In general, the Thai authorities seemed to be more concerned with its own image rather that the wellbeing of the refugees, as evident just last week when the Royal Thai Navy filed a lawsuit against two journalists from Phuket Wan- who have been diligently reporting on this issue - for defamation and even resorted to invoke the Computer Crimes Act (see yesterday's part), even though these two journalists had been merely quoting from the aforementioned Reuters' story. The lawsuit has been met with criticism, including from the UN.

Supreme Commander Tanasak Patimapragorn once accused the international community of leaving Thailand alone to deal with the Rohingya refugees, (perhaps willingly?) oblivious to the fact that Thai authorities have largely denied international aid and refugee organizations access to them. So the question Thailand has to ask itself for the coming year is not what the world can do for Thailand, but rather what Thailand can do to help the Rohingyas?

The Siam Voices 2013 year in review series continues tomorrow. Read all parts here: Part 1: Politics - Part 2: Lèse Majesté & the media - Part 3: The Rohingya - Part 4: Education and reform calls - Part 5: What else happened?

Thai minister accuses Rohingya refugees of 'feigning pitifulness'

Originally published at Siam Voices on August 21, 2013 In the past year an estimated that over 35,000 Rohingya - an ethnic minority group from Burma who are denied citizenship there and targeted in deadly persecution (partly incited by Buddhist monks) - fled on often overcrowded and frail boats to the Andaman Sea. They often land on Thailand’s shorelines instead of their preferred destinations Malaysia or Indonesia. Thailand recognizes them as illegal immigrants rather than as refugees, denying them the right to seek asylum.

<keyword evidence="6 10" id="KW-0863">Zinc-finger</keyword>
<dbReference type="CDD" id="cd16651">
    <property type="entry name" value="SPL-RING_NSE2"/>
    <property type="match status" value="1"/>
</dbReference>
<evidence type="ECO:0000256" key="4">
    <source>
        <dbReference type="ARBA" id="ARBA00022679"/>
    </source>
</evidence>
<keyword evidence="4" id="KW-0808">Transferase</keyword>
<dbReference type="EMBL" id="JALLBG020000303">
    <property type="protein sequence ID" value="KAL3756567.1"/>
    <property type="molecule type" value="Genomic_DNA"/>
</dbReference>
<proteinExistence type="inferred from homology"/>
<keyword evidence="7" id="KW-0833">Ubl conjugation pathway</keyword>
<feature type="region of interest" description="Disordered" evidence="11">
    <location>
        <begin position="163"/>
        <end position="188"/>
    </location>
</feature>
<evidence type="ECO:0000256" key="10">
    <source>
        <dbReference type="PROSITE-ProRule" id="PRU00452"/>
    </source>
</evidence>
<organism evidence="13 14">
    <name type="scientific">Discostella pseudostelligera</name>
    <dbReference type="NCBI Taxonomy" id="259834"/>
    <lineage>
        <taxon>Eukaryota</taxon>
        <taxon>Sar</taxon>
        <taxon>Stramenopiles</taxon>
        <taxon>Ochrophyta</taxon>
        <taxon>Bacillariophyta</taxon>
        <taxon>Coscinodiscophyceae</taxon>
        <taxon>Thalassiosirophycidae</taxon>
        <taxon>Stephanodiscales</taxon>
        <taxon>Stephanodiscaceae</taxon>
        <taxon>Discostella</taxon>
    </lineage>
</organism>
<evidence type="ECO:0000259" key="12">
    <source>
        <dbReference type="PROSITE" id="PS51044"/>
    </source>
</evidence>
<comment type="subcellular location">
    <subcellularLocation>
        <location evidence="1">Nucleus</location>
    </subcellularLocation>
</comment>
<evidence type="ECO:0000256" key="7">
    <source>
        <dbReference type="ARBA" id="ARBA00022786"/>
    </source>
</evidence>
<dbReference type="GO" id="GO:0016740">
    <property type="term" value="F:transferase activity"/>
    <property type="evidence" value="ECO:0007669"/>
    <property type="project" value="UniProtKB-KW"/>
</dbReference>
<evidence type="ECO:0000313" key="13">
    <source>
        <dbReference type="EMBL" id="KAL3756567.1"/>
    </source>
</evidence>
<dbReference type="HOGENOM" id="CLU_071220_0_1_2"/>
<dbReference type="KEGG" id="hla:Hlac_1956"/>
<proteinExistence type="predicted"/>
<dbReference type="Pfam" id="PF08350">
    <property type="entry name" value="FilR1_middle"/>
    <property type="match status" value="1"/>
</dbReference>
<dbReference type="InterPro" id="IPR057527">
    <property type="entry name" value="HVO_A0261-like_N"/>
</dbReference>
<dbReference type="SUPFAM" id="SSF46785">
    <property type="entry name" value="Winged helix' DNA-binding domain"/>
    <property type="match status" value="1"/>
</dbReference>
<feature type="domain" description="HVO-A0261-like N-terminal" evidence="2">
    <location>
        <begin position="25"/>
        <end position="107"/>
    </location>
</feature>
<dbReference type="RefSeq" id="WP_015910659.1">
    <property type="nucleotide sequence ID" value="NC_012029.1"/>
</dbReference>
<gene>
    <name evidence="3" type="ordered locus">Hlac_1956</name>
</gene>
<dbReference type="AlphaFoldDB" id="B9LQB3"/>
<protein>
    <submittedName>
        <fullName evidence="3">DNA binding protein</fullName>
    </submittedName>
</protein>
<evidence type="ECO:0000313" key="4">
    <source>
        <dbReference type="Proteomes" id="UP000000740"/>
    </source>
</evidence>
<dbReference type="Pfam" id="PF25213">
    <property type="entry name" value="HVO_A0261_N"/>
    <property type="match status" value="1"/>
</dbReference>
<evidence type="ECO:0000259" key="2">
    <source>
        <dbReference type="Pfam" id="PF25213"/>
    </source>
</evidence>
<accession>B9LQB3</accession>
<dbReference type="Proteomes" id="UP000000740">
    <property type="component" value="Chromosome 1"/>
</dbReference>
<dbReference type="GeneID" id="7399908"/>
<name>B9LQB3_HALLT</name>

The ongoing plight of ethnic Rohingya in Thailand is bleaker as ever, as about 2,000 of them are still awaiting their fate in detention centers across Thailand. A six-month deadline to find third-party countries to take them passed in late July without any results, leaving them in legal limbo.

We reported on the detention conditions the Rohingya refugees are facing in often overcrowded holding cells and their vulnerability to human traffickers earlier in July. Recently, Channel 4 News exposed that human traffickers are maintaining a "number of secret prisons" on the southern Thai island of Tarutao, seemingly under the radar of Thai authorities. There have been also several reports of attempted and successful escapes of Rohingya detainees (e.g. July 31, August 12). In some areas, there have been plans to improve conditions:

On August 9, the Thai minister of social development and human security, Paveena Hongsakula, told the media that the detention and trafficking of Rohingya in Thailand were serious human rights issues. Yet at a cabinet meeting four days later she proposed sending them to refugee camps, a plan that reportedly has the backing of Prime Minister Yingluck Shinawatra and Foreign Affairs Minister Surapong Tovichakchaikul. (...)

The Thai authorities have also discussed proposals to create alternative centers for the Rohingya or expand the capacity to hold Rohingya at existing immigration detention centers in Songkhla, Ranong, Prachuab Khiri Kan, and Nongkhai provinces.

"Thailand: Release and Protect Rohingya ‘Boat People’", Human Rights Watch, August 20, 2013

However, such proposals were met with objections by local residents.

Just on Tuesday, 86 Rohingya escaped from an immigration detention center in the southern Thai province of Songkhla. According to the local police commander the refugees "used blades to cut through iron bars and hacked at cement walls before disappearing into nearby rubber plantations," but gave no details where these tools came from and why of all places they went to a nearby rubber plantation.